As a registered conservation variety with a special maintenance subsidy paid, used farming methods must ensure that it is not mixed to other varieties and there will not be any undesirable cross-pollination. The maintainer needs also to keep a record book on cultivation and storing. Maintenance is controlled by Finnish Food Authorities by field inspection and post-control testing once in five years. (Finnish Food Authorities 2019b).

Added Values

Market - existing and novel:

One farmer produces ‘Perttuli’ seeds and its yearly seed sale is around 1,500 kilos. The seed production offers significant income to the farm.

It is cultivated for fodder throughout Finland, according to farmer’s estimation in the area of about 500 ha. (Farmer interview 2018; no official statistics of cultivation area). The accepted area of ‘Perttuli’ seed production was 12 ha in year 2018. In 2017 the maximum seed sale amount for the red clover conservation varieties was 2,190 kilos. (Finnish Food Authorities 2019c).

Others (e.g. commercial/geographical brands or special traits):

Perttuli’ is registered in Finland as a conservation variety in the European Common Catalogue of Conservation Varieties (EU Plant variety database 2019) in 2002 (Finnish Food Authority 2019c). The modified DUS-test is done during the registration process.

Pollinators are essential for seed production. The farmer co-operates with local honeybee farmers who have 22-26 beehives nearby.  (Farmer interview 2019). According to the Finnish beekeepers union 30% of seed yield in general is due to bee pollinating services.

Until year 2002 the farm had dairy cattle fed only with ‘Perttuli’. The farmer observed some positive effects in cattle health and milk quality compared to the earlier time when cattle was fed with timothy: cattle remained healthier and less problems occurred in gestation; better storage life of milk in the farm milk tank, higher fat content and better fat composition in milk. (Farmer interview 2019).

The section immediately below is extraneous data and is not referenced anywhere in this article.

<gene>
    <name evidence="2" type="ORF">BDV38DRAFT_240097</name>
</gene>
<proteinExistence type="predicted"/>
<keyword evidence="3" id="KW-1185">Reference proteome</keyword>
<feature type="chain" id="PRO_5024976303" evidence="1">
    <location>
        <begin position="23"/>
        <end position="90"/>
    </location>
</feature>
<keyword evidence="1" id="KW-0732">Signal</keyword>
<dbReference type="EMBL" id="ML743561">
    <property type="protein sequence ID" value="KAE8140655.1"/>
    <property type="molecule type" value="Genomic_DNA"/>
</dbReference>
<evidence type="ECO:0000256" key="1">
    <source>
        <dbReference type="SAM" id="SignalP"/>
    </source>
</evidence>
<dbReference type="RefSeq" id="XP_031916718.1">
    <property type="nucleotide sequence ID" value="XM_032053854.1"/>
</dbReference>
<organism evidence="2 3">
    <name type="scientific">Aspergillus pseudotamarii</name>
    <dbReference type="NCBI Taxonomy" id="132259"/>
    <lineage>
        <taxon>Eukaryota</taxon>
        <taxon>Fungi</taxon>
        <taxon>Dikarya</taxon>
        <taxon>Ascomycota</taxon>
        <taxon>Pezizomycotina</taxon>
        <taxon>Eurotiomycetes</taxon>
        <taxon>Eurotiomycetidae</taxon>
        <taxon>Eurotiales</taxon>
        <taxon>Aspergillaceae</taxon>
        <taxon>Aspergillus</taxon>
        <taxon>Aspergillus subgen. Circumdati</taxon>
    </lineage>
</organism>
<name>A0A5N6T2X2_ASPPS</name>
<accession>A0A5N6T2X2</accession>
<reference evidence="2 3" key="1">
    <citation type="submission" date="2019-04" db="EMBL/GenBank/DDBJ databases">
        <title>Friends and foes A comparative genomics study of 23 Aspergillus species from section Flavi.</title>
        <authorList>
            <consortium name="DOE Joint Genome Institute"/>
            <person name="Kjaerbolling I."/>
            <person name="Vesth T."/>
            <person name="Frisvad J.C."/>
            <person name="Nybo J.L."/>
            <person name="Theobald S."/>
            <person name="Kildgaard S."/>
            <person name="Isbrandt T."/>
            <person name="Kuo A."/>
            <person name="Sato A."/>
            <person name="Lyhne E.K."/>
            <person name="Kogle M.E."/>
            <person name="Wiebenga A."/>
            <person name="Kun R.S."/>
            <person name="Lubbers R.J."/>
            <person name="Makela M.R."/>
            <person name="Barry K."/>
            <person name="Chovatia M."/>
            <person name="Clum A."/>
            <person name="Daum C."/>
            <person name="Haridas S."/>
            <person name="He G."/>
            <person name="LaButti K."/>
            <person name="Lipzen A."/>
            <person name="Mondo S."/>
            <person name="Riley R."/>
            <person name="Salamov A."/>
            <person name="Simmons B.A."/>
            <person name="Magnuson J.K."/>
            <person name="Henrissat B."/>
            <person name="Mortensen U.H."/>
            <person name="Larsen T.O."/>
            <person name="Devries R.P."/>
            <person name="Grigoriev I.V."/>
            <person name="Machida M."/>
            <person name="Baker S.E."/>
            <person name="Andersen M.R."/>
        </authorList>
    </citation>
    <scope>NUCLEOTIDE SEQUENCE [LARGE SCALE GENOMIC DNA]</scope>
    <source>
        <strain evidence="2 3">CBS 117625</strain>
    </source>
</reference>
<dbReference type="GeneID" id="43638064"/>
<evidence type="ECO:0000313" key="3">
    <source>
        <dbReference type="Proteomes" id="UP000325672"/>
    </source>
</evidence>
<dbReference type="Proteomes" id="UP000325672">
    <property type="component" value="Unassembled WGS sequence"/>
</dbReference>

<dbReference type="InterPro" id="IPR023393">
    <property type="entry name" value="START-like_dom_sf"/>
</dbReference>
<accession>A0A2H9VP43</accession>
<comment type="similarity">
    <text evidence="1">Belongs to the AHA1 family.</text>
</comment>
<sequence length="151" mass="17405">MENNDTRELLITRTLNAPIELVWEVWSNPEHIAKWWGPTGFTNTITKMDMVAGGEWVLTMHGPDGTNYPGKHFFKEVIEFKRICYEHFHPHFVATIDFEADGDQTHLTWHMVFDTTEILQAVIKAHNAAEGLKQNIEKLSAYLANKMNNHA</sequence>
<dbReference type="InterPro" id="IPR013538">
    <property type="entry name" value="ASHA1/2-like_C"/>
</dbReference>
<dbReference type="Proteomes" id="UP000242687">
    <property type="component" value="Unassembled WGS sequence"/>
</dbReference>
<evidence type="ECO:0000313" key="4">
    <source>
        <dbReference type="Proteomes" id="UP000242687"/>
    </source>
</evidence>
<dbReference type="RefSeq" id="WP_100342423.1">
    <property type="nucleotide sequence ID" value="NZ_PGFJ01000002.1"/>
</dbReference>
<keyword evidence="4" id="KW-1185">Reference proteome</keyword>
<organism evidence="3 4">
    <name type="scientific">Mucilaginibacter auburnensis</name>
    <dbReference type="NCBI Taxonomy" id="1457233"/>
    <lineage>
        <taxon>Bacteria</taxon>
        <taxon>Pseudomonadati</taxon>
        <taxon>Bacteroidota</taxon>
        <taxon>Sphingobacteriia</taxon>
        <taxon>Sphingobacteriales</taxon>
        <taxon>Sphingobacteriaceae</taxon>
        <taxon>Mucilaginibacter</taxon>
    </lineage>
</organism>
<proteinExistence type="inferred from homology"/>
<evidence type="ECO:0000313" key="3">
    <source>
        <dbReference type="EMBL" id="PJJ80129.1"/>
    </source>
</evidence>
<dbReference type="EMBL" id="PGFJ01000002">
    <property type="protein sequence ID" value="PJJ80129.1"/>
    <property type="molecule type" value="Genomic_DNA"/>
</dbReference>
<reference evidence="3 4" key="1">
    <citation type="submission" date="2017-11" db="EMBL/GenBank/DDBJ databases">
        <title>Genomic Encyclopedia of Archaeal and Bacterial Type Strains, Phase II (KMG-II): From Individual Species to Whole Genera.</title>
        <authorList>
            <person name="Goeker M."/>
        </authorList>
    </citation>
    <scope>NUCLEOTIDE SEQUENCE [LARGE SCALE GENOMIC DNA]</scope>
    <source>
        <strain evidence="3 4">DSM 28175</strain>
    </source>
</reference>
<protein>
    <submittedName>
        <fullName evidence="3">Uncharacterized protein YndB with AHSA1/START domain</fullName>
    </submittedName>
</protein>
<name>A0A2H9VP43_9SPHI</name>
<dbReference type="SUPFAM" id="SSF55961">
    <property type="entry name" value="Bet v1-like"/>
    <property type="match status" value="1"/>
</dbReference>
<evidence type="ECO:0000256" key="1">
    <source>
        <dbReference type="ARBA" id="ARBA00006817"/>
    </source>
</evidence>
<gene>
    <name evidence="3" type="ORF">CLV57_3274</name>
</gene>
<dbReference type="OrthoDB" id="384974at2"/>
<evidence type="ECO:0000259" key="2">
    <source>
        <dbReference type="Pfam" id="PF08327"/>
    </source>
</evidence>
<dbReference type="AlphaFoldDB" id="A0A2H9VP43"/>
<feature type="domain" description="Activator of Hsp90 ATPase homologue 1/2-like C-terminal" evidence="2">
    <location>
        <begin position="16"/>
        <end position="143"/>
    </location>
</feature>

As registered a conservation variety, the farmer can apply for subsidies for the maintenance. It is paid by the Finnish Ministry of Agriculture and Forestry under environmental subsidies. In order to get the subsidy the maintainer need to grow a registered conservation variety during the five year period to keep seed alive and have it stored it for two years use. Farmer can decide to grow it yearly or less. (Finnish Food Authority 2019b). The farmer would prefer subsidies paid for cultivation area, not the yearly lump sum. Subsidies paid from cultivation area could increase the interest for other farmers to cultivate ‘Perttuli’.  (Farmer interview 2018.)

‘Perttuli’ is in the process for long-term ex situ preservation in NordGen (Farmer interview 2019).

If ‘Perttuli’ provides economic values for farmers also in future, it remains in seed production. The farmer is convinced of the benefits of it for cattle health, field condition and in general for agricultural biodiversity and is motivated to cultivate it.

This landrace is registered in Finland as a conservation variety in the European Common Catalogue of Conservation Varieties.

‘Perttuli’ is listed to the official register of organic seed and other multiplied plant material. The register is based on the announcements of the companies which market the organic seed in Finland. (Finnish Food Authority 2019b). ‘Perttuli’ seed can be bought from a seed backing firm (Pohjolan Jyväjemmari oy) for cultivation and for hobby use from Maatiainen ry (Det lantliga kulturarvet in Swedish; The Finnish Landrace Association in English,) which is a non-governmental association for conserving traditional varieties of plants and animals and rural landscapes in Finland.

Case study provided by Natural Resource Institute (LUKE), Finland. Most of information were provided by Maarit Heinonen.